CINCINNATI: Procter & Gamble (P&G) is working to educate consumers on how to use its existing products, such as Tide and Cascade, in sustainable ways.
The new “Future Friendly” campaign is focused around several strategic partnerships, including one with National Geographic.First introduced at the Clinton Global Initiative last fall, P&G launched "Future Friendly" March 29 with a multimillion-dollar campaign that includes TV advertising, new packaging, and social media.
The PR element is being driven by an “educational platform with a number of partners,” said Glenn Williams, external relations manager for US market strategy and scale at P&G. The company also launched a Facebook page for the campaign.
“We are not going out on a green campaign as much as we are going out on a conservation and education campaign,” said Williams. “We feel that is an important differentiation.”P&G is partnering with National Geographic, which will provide tips on saving energy, water, and waste in the home for the Web site.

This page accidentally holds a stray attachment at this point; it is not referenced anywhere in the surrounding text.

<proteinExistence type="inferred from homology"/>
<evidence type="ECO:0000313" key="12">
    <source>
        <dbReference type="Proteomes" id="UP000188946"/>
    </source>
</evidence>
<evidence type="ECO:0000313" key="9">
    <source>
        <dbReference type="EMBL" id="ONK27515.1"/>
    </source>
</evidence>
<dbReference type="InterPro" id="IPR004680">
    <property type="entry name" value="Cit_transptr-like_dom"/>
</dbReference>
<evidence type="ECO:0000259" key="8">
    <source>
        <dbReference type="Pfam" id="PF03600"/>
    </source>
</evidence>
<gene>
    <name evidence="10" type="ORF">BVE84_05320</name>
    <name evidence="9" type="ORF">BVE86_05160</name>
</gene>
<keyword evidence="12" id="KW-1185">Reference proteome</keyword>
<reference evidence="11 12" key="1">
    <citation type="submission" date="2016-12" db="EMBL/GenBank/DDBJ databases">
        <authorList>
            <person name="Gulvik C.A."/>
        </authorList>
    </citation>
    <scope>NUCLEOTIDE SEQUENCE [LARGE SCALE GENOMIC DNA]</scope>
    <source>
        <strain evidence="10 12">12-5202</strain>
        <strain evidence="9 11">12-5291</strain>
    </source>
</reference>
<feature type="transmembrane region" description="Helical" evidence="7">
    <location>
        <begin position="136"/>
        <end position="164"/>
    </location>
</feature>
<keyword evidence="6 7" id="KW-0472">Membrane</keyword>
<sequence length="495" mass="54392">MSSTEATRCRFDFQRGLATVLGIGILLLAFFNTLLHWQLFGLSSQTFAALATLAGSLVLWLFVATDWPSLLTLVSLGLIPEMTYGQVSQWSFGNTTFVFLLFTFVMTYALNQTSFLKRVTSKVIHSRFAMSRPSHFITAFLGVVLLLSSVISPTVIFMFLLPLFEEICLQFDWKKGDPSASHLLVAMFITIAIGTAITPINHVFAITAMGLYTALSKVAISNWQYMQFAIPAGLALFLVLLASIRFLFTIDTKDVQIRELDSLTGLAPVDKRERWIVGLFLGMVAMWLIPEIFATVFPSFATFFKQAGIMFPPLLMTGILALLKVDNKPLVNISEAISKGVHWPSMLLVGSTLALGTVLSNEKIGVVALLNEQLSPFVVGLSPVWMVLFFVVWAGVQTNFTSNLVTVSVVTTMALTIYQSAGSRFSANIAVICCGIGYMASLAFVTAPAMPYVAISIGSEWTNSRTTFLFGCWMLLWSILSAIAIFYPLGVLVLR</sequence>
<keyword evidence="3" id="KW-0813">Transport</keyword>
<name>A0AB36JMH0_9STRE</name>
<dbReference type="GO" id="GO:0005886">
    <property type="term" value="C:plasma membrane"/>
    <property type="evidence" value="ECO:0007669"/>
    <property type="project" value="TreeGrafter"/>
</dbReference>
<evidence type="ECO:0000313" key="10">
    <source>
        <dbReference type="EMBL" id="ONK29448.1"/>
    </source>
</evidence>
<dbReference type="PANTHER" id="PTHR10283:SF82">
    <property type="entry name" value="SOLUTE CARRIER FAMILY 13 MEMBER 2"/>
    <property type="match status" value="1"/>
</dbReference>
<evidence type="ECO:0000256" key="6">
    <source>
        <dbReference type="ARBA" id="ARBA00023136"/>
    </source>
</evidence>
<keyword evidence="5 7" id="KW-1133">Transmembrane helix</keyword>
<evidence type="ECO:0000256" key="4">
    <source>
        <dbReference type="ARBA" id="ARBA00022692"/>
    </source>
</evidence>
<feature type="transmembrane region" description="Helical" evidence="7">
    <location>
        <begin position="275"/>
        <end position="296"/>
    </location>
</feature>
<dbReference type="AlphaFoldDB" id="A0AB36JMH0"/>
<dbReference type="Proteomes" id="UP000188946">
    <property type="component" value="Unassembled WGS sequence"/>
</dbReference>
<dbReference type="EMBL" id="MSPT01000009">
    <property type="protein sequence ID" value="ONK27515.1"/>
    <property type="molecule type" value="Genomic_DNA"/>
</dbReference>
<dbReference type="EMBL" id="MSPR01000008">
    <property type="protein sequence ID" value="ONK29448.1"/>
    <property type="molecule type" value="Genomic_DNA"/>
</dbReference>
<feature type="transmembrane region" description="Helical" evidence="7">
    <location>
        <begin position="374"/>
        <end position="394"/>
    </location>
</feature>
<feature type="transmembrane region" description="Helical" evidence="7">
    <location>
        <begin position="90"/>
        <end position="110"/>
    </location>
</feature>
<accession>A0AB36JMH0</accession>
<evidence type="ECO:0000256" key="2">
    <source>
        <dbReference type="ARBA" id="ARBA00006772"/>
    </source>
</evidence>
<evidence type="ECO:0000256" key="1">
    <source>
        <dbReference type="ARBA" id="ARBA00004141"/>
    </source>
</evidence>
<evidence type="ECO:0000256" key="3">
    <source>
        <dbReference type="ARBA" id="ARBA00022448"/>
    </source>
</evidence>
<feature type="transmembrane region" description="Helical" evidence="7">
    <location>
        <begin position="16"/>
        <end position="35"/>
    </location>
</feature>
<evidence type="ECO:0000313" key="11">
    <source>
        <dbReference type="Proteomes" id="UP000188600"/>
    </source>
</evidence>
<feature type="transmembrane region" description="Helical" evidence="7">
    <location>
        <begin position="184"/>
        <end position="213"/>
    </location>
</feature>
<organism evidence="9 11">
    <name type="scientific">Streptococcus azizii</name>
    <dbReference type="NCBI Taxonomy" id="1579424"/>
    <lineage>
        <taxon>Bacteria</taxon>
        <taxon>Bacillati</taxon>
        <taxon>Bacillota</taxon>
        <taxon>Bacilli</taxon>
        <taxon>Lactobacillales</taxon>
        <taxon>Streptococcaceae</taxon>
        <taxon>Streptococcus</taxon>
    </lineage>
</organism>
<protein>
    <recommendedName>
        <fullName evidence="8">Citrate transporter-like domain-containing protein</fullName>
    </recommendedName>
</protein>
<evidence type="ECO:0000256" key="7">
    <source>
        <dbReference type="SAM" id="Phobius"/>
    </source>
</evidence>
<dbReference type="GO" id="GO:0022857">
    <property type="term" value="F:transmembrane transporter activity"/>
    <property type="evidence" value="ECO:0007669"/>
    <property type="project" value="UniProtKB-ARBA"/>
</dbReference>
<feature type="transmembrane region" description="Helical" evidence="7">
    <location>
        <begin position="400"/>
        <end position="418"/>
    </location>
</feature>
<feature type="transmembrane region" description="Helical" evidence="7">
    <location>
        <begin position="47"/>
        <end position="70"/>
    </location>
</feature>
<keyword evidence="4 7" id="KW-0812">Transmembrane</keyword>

“National Geographic is not endorsing a product, but what they are doing is supporting the principles behind the campaign,” said Williams. “People know and trust them, so the content they are developing for us will help support the overall philosophy of Future Friendly.”
The consumer packaged goods company also partnered with Earth Day Network, the main organizers of the global Earth Day celebrations.
As part of that partnership, "Future Friendly" is scheduled to be a presenting sponsor of The Climate Rally in Washington on April 25 and will sponsor the Facebook page and iPhone application for Earth Day Network's Billion Acts of Green movement.PainePR, the lead external relations agency on the program, helped facilitate the partnerships. It is also working with BBDO, P&G's ad agency, on social media and the "Future Friendly" site.
"Future Friendly" is targeted at the 70% of consumers who P&G has identified as being neither apathetic to the environment nor hardcore green.
“We call that middle group the sustainable mainstream,” Williams said. “These are people who look at a product, and make a decision based on price and performance. After that, they say, ‘Does it offer sustainable benefits?' But they're not as willing to switch brands, pay more or make other trade offs.”